The Fresh Loaf

News & Information for Amateur Bakers and Artisan Bread Enthusiasts

Tipo 00 Flour

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Janknitz's picture

Tipo 00 Flour

I've been on a quest to find Tipo 00 flour and I finally "scored" some on the very day that a post appeared about "what's the big deal about Tipo 00 flour?" and most people said it was a waste.  I've always had great timing!

Anyway, I really wanted to try it because I'm not happy with my pizza dough.  I find it a bit too elastic, and wanted increased extensibility for shaping and texture.  But, armed with the comments on the post referenced above (which I now cannot find!), I decided to go "halfsies" and replace only half the flour in Peter Reinhart's Neo Neopolitan dough with the Tipo 00--the rest was unbleached AP flour.  

I've been finding the Neo Neopolitan dough very sticky to handle--that would be OK with a boule but not so easy with pizza.  And the dough has been too thin, it's torn too easily and been very difficult to shape.   

I was very pleased with the addition of the Tipo 00 flour.  I found the dough less sticky and easier to handle.  Despite the lower protein content, the gluten seemed to form right away and work nicely.   I got my best windowpane EVER.   It was really telling that I got beautifully round pizzas (instead of amoebas) without tearing, and the crust had just the right thickness I've been seeking (not too thin, not too thick).  It had a lovely flavor!

I parbake my pizza crusts so they don't get too soggy (I like to really load on the vegies), and without docking they puffed up like pitas.  I'm going to try this flour for pita next, because I'm very unsatisfied with my pita efforts--they are always very heavy and tough.  I think the Tipo 00 will help those too.  

It's pricey--I payed $3.29 for a 2.2 lb bag.  But, it's fun to work with and I was happy with the results.  

Sjadad's picture

I use 00 flour for fresh pasta. 100 g flour to 1 large egg. Perfect, silky fresh pasta. Try it and you'll never use AP flour for pasta again!

Janknitz's picture

I'll have to try that! 

I've been wanting to find a good semolina for pasta. 

The only semolina flour I've been able to find is very coarse ground (Bob's Red Mill) but this Italian market where I found the Tipo OO had several different bags of semolina flour too. 

Semolina is supposed to be the best for pasta but the Bob's Red Mill stuff is simply too coarse.  Does anyone know what I should be looking for among the bags at that market?   

breadbythecreek's picture

me too! Food processor makes it even easier.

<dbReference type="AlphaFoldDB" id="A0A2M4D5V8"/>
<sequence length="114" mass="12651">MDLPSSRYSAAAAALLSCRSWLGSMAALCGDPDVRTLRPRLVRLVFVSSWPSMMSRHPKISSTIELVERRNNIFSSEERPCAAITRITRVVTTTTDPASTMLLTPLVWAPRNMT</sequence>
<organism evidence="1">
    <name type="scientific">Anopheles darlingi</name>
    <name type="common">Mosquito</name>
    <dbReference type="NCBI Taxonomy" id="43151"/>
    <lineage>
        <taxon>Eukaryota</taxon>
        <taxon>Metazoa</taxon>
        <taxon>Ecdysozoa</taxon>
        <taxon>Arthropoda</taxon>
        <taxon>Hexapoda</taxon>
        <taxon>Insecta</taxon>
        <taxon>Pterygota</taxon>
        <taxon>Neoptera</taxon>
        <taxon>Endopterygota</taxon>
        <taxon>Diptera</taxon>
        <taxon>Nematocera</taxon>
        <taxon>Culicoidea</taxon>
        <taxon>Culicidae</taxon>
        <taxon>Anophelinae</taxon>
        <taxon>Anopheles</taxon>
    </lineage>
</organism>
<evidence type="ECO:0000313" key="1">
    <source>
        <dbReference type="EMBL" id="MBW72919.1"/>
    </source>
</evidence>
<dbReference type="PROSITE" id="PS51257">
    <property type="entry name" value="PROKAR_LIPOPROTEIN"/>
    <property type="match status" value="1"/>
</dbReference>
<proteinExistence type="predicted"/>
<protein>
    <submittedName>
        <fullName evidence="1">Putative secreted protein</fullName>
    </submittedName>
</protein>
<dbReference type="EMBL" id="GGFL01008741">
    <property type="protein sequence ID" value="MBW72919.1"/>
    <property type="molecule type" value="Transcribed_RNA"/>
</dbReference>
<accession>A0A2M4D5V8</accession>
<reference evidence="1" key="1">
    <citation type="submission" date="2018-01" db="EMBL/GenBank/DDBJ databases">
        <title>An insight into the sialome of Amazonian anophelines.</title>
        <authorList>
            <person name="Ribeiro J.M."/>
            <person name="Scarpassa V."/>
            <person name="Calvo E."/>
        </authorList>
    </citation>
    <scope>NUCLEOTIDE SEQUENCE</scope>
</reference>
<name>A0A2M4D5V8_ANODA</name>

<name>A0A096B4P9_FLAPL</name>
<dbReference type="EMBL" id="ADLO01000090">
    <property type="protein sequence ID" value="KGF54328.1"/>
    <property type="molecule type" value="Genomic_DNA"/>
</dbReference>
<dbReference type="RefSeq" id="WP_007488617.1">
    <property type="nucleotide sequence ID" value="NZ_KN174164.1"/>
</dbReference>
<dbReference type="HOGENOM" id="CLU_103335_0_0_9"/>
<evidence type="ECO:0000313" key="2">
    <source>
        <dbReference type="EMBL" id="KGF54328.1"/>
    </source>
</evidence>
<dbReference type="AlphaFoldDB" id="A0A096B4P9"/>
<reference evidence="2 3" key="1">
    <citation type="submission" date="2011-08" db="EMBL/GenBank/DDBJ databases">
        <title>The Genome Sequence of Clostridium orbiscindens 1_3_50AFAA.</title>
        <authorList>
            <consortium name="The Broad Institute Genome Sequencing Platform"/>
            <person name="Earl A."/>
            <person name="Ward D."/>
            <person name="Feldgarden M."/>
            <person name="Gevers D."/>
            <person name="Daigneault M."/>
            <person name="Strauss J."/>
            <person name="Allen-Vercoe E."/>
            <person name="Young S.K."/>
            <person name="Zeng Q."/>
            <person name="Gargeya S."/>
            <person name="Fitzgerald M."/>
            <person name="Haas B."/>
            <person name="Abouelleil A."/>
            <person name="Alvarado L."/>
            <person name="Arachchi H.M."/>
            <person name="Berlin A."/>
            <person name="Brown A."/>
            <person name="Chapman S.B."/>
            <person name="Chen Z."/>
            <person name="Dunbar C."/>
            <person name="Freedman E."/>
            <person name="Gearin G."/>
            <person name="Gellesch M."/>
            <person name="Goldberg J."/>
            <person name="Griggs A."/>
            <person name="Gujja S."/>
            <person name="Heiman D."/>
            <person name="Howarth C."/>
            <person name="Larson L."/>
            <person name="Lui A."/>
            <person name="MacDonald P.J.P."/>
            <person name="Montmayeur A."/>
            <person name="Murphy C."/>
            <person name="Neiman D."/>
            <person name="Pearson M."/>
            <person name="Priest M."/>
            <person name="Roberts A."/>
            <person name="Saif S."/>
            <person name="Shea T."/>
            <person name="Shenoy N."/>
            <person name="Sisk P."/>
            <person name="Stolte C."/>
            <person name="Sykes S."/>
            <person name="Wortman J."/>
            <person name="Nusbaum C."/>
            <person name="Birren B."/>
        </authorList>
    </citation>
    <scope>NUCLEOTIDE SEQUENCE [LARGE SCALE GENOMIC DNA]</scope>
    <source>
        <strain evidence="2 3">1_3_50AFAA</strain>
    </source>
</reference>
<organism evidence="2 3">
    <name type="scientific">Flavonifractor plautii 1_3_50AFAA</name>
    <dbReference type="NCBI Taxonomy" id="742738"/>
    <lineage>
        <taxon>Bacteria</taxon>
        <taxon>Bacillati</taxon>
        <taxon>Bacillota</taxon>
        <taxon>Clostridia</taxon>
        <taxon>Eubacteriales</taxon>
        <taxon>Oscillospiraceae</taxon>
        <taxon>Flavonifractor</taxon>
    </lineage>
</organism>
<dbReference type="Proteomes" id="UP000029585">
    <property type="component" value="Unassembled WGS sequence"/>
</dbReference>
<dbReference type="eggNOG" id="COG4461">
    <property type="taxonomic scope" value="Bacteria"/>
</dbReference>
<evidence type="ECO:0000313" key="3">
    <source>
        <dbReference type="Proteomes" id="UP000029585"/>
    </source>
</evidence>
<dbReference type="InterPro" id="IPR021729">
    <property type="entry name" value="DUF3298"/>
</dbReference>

Janknitz's picture

I haven't tried my Tipo 00 on regular pasta yet, but I made potato gnocchi this weekend substituting 50% of the flour with Tipo 00 and the results were very good.  The gnocchi had a nice texture and a pasta "tooth"--a vast improvement over the frozen or refrigerated ones you can buy in the market. 

I used to make gnocchi all the time but haven't in many years.  I don't know why not, it's not that hard and they are much tastier than commercial ones. 

joyfulbaker's picture

Janknitz, here's where I buy durum patent flour, Sperry brand, which I've used with great success for the so-called "semolina" breads (Italian style breads).  They also have the semolina flour, but you get that at the local market.

And here's there tipo 00 flour.

 I also have used their All-Trumps high-gluten flour for bagels: along with the dry barley malt they sell. 

Sometimes they have a special on shipping, so it's worth keeping in touch with them.


Janknitz's picture

I finally tried the Tipo 00 in Pita breads, about a 50/50 mix of AP and the 00 flour. I used a KA recipe. The dough was very easy to roll out nice and thin, and they all ballooned up perfectly--not a dud in the batch, not even the one I wadded up and rolled a second time because I made it too thin the first time.    

But, the walls of the pitas were very thin, and I over-baked the first few (pita crackers, anyone?).  I think I will try it again with a smaller ratio of the 00 flour.  

My pitas went great with homemade beet hummus using leftover beets. Yummy!

Thanks, Joyful, I am trying not to mail order flour if I can avoid it--seems like too much of a carbon footprint to ship small amounts of flour  to an individual when most things are available locally.  Traversos had some bags of semolina, but I'm not sure of the grind.  



joyfulbaker's picture

This may be a duplicate, as my first try didn't seem to "save."  I agree with you about buying locally.  At least San Diego isn't China.

Anyhow, I'd love to know where you find Tipo 00 in the North Bay.  Do they have "strong flour" (for bagels) and dry barley malt?  I buy barley malt syrup at Community Market or (I think) Whole Foods, but the dry malt is easier to use and stays fresh longer.

Thanks, Joyful